Q&A: Monica Hill on Couple's Counseling, Therapy & Mental Health

A Q&A about couple's counseling, therapy & mental health for current and former NFL players with Monica Hill, LPC.

How can mental health affect a player’s relationship with his family, spouse or significant other?

It can affect them in almost every way imaginable. From both an intimacy perspective and a communication perspective, if your mental health is not as it should be then you don’t want to talk, or you may or may not want to be intimate with your partner.

With their children, it can make them seem very distant and not relatable. Even if your spouse or children are not impacted, it can cause you to be depressed as an individual. It’s almost like your mental health should be looked at as your physical health.

Players may be used to dealing with physical ailments, so do you find that it's harder for them to think about the mental aspect of injuries?

That’s exactly right. They are taught to deal with it. They’re taught to not talk about physical illness, so when the mental illness starts to happen they apply that same methodology. They do not talk about it, and they hold it in and try to self-manage. Just like their physical health, they get to a point where they say, “I can’t manage this anymore, I have to get help.”

In the game, self-management is something that they are taught - It's something that is uncommon to most people but the norm for athletes. Men, in general, are taught by nature that they can do it, so there are a lot of barriers.

What are some of the most common challenges you have seen in your experience working with players in couple’s counseling?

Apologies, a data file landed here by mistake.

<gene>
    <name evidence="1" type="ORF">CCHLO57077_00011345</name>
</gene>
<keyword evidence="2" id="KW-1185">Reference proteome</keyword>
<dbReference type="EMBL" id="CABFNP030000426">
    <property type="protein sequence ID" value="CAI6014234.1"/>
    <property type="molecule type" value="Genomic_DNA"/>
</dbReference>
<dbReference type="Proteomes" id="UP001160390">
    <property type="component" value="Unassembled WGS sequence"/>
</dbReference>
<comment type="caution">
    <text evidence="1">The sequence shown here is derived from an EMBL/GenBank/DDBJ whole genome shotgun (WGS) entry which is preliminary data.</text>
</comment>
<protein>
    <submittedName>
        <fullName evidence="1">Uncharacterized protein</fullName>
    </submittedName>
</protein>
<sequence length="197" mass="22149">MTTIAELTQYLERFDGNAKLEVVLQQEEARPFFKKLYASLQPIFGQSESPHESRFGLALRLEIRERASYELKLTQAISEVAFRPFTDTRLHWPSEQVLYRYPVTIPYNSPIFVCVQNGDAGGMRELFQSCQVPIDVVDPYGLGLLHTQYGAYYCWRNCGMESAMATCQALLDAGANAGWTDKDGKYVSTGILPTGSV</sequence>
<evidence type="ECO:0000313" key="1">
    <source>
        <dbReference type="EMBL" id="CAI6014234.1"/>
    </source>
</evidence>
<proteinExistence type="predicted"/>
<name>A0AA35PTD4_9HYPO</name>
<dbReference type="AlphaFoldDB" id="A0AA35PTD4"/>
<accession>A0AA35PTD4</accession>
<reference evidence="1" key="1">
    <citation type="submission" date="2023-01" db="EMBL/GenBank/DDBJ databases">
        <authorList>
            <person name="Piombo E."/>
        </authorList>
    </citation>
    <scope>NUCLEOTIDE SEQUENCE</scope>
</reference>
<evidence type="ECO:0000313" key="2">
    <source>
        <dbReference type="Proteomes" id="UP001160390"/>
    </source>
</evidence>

It’s very surprising to me. When I did the marriage counseling at The Trust’s Couple’s Conference, I was absolutely surprised at reactions coming from men. One of the biggest challenges we have is that they do not understand how helpful therapy can be.

Once I went in there and they got to experience it, I think it opened their whole world up to, “Oh my gosh, this is not so bad” and things like “She’s a therapist, and she understands men as well as she does women.”

So, I was an advocate for the men, not someone against them in their challenges. When I did that session for The Trust, they were 45 minutes to an hour each, and the time I spent post session was absolutely phenomenal. I spent probably 4X as much time with them afterwards in small groups or one-on-one with them, and it was a lot of the men were saying, “Hey, I think I can use that.” So that was the most surprising to me. Once they are exposed to the possibilities of what this can do, they welcome it.

What are some red flags, warning signs or early indicators that players or families can watch for as they relate to mental health?

Mood change and changes in intimacy. When you are getting into some mental health issues and crises, there are two extremes: they either retract from intimacy or they become very aggressive in their sexuality. Men are not as good at asking for help, but a wife or significant other has a discerning spirit. Females have a discerning spirit for their children and their spouses, and they can typically sense that something is wrong.